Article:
Renaissance man Gary Barwin has exhibited art, written music, and published in virtually every literary genre, to acclaim that has included nominations for the Scotiabank Giller Prize and Governor General's Award as well as numerous other honours, both internationally and at home. A beloved writing teacher and mentor, he is a fixture of the Hamilton literary scene.
We're excited to be kicking off the New Year with an excerpt from his anticipated book of essays, Imagining Imagining: Essays on Language, Identity and Infinity (Wolsak & Wynn).
In Imagining Imagining, Barwin doesn't shy away from the very big ideas his subtitle brings up, thinking deeply but with his trademark wit and winsome quality about no less than art, story, death, dreams, and more.
Moving from his childhood home of Ireland to his adopted hometown of Hamilton, Imagining Imagining is funny and life-affirming, woven together with a belief in the power of stories and creating. The essays are smart, absorbing, and full of heart – a perfect read for a new start.
Here we're sharing a section from "The Selected Walks", in which Barwin ruminates on his experiences with music and walking, and how the historically-unprecedented ability to carry our own soundtrack has changed our experiences of both.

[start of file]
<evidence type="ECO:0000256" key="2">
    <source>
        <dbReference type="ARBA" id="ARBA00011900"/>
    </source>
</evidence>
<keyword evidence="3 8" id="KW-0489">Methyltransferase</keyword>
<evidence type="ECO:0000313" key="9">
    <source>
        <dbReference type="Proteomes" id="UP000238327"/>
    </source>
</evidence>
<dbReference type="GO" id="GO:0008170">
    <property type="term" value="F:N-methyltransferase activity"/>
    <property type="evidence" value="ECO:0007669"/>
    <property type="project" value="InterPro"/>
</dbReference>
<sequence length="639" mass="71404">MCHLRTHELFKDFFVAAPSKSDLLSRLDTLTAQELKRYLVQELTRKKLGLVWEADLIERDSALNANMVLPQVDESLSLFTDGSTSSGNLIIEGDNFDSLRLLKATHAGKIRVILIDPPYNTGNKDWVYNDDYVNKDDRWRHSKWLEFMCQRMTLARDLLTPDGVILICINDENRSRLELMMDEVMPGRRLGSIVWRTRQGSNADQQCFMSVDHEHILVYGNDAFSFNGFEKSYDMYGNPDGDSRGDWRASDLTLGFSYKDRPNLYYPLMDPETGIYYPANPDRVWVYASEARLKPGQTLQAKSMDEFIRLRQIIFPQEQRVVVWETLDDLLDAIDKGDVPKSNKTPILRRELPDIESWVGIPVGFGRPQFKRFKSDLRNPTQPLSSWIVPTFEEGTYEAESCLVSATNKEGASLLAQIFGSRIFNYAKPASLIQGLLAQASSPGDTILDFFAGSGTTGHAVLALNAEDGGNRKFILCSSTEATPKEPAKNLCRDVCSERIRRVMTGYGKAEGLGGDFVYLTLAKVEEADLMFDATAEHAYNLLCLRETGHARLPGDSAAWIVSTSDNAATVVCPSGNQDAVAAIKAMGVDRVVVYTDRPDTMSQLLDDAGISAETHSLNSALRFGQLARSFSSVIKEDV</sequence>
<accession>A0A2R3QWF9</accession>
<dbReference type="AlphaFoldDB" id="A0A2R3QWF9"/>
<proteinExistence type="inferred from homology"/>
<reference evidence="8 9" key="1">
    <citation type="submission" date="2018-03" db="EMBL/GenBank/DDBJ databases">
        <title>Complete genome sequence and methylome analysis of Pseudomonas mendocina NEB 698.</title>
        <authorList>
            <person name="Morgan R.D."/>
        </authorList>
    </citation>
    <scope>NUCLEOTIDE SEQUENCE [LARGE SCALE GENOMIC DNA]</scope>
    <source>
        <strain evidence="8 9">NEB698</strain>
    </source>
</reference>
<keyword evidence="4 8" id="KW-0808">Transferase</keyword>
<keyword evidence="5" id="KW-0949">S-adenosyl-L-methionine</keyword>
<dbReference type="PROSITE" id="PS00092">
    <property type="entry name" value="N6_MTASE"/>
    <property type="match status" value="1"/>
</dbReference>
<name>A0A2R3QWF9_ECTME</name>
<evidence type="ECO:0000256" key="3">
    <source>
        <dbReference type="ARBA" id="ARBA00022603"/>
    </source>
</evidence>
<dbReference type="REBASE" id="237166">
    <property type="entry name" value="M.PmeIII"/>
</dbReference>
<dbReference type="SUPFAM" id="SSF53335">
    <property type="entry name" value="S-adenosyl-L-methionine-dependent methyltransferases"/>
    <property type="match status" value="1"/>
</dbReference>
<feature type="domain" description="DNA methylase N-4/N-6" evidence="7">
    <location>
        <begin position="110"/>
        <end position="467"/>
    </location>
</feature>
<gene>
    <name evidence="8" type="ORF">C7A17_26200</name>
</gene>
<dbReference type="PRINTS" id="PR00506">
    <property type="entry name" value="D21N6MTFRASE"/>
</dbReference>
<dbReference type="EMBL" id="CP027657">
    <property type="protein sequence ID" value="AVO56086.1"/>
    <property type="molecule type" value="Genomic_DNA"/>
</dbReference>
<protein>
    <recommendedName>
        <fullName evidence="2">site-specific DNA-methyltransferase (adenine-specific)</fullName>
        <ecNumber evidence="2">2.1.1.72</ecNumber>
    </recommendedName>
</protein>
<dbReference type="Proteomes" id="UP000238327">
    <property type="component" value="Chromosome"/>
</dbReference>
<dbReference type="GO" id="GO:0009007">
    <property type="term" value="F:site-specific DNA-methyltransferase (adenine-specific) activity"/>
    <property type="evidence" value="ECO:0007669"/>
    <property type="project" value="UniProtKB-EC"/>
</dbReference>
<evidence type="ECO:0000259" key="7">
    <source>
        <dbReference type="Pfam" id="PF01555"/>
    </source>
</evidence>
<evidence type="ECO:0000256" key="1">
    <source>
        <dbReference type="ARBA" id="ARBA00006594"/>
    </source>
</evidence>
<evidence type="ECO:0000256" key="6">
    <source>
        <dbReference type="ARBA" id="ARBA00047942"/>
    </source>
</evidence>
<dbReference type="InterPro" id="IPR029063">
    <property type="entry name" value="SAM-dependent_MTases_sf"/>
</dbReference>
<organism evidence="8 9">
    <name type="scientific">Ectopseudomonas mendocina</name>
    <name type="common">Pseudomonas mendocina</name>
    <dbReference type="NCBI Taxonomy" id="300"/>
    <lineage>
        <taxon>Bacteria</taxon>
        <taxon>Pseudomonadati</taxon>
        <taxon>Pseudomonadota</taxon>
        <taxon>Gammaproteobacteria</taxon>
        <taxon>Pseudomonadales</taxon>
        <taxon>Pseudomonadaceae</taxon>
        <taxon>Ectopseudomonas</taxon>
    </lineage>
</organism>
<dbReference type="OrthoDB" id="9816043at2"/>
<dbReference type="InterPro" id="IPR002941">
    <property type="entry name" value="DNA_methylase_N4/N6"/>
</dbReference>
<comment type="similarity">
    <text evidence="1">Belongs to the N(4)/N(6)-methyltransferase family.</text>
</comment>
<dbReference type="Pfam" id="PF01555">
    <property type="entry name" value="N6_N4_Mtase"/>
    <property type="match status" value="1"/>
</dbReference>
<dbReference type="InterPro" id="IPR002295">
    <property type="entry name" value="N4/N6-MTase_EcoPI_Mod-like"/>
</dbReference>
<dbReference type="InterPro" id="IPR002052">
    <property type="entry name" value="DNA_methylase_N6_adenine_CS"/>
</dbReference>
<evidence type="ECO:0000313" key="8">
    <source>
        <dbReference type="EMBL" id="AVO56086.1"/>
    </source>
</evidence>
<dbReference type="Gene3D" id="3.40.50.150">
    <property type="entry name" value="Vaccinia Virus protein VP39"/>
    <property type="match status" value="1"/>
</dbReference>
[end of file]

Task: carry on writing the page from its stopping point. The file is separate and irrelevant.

Excerpt from Imagining Imagining: Essays on Language, Identity and Infinity by Gary Barwin:
It's December and I’m in grade seven playing second alto saxophone in the Intermediate School Band. We’re playing “Silver Bells.” I can’t recall ever having heard the song, but I found the second alto part very moving. We had the harmony to the “Children laughing, people passing” lyric, and I remember a feeling of exquisite tenderness in the downward leap on “laughing,” which then repeated on “passing.” We humans, how vulnerable we are, but how infinitely touching. I also realized that my part gave me instructions on what to feel, what state to inhabit emotionally. Mezzo forte with a delicate little decrescendo to mezzo piano. My middle school heart was called to experience this intimate human moment as if I were a method actor playing a role. I could merge with all those who felt these big feelings, could be free of my own early teenage tube man of emotions, all that absurd gravitas-less twisting and perennial near deflation. From my second alto chair, I could experience the wide range of what it means to be human, even experience emotions that I understood little about or that were outside the experience of a suburban Ottawa teen. Melancholy, joy, nobility, grief, compassion, insouciance, heroism, happiness, resilience, sexiness, courage. All in simplified band arrangements ranging from the theme to Hogan’s Heroes to Dvořák’s Slavonic Dances. And these feelings seemed embodied in the material of the music, the relationship between notes, timbre, dynamics and tempo. By paying attention to what seemed inherent, to the semantic inner life of the music – by listening to what was there in the world, by inhabiting it fully, the walls of the middle school band room fell away and I was in a larger life.